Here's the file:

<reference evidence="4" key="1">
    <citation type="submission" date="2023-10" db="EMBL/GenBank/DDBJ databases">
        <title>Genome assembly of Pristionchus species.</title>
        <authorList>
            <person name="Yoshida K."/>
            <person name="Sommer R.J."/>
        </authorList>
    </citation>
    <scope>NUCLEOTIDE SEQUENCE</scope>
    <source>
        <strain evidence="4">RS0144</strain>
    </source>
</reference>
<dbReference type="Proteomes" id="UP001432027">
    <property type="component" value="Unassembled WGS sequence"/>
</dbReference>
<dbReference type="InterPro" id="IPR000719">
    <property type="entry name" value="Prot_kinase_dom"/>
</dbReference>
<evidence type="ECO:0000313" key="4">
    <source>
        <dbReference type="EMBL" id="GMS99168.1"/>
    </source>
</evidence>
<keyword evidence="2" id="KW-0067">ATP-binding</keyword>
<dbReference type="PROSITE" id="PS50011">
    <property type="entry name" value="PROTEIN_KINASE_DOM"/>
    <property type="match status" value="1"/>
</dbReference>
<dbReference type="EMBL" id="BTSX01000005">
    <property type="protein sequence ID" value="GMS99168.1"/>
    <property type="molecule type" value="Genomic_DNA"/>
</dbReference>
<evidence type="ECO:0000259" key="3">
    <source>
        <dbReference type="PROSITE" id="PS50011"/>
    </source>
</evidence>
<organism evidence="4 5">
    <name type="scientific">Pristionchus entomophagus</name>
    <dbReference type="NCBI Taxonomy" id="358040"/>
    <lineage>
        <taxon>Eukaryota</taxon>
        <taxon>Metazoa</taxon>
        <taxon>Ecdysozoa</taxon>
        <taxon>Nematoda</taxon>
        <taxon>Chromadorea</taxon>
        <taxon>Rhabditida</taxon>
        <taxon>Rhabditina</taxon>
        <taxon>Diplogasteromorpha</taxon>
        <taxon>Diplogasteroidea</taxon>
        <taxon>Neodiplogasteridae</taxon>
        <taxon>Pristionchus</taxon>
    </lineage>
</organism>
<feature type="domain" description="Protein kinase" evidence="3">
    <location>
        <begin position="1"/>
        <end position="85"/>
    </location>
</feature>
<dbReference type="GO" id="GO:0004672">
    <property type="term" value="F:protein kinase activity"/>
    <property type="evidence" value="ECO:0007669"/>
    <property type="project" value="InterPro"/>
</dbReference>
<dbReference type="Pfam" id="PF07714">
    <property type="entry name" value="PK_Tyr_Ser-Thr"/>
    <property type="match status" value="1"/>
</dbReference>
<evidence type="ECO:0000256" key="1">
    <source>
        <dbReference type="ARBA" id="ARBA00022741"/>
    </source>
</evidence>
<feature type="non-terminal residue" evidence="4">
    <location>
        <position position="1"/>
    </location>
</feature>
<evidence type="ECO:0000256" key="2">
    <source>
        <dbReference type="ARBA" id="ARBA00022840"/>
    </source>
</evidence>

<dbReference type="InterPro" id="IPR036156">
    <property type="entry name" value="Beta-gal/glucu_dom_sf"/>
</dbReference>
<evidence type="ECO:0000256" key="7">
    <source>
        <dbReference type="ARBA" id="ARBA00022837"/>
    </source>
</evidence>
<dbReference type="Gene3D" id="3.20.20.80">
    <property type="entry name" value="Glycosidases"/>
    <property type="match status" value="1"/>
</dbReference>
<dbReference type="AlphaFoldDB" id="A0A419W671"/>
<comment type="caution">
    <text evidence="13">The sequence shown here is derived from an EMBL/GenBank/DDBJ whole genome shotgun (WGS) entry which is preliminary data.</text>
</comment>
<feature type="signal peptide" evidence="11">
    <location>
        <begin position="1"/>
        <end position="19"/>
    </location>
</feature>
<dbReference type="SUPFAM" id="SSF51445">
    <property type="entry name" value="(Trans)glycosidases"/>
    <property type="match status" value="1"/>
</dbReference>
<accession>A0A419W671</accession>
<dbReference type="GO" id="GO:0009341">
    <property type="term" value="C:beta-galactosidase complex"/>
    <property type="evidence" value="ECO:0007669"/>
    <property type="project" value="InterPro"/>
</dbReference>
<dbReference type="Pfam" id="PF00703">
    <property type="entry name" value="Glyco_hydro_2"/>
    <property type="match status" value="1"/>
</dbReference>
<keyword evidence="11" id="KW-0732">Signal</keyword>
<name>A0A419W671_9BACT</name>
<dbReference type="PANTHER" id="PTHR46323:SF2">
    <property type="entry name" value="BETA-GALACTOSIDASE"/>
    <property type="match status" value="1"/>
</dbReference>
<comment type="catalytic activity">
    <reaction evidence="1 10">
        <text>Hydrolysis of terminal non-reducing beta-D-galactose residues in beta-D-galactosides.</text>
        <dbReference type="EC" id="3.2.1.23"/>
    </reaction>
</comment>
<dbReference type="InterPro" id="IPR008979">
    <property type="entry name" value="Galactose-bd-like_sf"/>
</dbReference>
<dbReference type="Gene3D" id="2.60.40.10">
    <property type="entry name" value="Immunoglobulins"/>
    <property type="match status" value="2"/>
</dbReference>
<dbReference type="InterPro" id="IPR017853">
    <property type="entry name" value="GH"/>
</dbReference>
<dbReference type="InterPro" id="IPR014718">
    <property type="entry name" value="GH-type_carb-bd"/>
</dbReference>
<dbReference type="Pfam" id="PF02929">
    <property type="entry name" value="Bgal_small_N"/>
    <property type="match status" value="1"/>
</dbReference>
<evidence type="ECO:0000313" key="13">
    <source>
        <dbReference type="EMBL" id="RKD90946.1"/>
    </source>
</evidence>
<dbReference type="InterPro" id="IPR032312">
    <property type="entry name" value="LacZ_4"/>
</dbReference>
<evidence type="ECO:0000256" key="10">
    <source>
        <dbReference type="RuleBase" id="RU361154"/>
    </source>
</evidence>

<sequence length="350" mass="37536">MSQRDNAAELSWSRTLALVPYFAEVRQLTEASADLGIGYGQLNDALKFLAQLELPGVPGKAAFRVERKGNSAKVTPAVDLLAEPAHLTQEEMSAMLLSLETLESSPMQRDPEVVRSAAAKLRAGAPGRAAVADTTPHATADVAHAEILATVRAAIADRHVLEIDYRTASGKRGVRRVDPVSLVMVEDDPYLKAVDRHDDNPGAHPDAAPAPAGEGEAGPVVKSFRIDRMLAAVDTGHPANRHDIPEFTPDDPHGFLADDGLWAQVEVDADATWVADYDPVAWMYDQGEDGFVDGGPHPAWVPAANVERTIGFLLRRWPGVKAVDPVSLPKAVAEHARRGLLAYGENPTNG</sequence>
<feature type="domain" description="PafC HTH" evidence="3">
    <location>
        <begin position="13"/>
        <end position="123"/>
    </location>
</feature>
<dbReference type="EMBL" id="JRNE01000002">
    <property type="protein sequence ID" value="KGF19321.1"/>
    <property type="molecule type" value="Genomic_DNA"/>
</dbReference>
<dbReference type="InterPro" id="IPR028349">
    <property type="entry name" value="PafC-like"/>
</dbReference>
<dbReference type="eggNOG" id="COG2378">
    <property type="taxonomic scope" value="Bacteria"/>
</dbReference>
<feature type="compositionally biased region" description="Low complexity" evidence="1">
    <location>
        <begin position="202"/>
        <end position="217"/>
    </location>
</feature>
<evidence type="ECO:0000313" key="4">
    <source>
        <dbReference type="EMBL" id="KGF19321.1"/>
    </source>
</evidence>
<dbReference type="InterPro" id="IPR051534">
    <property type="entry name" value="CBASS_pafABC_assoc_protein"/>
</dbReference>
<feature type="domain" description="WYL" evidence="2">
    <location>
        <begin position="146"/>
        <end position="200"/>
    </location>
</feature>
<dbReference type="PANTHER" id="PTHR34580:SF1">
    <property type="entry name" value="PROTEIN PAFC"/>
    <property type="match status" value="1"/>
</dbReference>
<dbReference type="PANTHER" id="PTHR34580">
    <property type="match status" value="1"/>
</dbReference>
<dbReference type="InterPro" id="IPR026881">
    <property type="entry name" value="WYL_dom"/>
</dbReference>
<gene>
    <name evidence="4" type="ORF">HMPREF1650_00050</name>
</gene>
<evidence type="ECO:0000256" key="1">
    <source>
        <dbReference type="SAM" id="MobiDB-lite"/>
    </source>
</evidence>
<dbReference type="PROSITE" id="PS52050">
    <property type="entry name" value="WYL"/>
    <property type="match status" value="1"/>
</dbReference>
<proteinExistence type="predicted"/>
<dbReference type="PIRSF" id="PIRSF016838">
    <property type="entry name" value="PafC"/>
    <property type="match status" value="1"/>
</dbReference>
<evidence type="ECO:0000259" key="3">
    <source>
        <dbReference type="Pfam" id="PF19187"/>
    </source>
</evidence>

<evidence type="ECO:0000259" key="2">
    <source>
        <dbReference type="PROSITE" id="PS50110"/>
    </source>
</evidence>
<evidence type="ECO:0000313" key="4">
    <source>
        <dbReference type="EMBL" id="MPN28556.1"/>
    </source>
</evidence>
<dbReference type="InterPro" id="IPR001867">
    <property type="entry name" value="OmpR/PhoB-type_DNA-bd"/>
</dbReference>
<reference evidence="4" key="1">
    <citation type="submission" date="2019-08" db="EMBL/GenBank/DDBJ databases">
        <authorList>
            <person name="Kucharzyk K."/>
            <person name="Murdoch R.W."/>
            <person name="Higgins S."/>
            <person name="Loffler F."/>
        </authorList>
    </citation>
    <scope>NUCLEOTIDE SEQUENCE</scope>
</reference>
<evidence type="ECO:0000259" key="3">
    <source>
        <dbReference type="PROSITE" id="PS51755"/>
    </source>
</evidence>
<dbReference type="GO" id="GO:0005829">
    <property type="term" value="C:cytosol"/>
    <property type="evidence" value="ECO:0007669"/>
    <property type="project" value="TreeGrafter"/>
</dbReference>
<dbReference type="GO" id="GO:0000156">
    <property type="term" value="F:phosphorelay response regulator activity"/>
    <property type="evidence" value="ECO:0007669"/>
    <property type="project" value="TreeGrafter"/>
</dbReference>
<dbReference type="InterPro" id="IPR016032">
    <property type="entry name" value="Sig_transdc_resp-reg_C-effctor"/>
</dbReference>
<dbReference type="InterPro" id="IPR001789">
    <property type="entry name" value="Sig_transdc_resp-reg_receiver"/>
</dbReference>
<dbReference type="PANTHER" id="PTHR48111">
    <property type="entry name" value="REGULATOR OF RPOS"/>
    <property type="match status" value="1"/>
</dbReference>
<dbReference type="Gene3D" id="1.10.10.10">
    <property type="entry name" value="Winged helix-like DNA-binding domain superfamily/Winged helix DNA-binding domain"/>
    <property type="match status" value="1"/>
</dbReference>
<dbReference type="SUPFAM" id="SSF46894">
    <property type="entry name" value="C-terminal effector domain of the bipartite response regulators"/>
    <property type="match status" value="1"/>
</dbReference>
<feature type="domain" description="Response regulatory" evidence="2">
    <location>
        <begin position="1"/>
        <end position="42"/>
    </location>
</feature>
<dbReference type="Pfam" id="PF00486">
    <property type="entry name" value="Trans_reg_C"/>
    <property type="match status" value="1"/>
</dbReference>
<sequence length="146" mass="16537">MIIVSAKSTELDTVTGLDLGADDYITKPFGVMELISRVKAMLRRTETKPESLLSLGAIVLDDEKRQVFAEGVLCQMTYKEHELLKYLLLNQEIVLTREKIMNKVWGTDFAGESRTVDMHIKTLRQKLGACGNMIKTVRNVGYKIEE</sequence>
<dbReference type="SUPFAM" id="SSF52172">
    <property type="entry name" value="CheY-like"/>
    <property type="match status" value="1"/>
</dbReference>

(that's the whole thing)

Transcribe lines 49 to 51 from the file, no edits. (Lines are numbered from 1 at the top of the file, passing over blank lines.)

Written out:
        <taxon>Rhabditina</taxon>
        <taxon>Diplogasteromorpha</taxon>
        <taxon>Diplogasteroidea</taxon>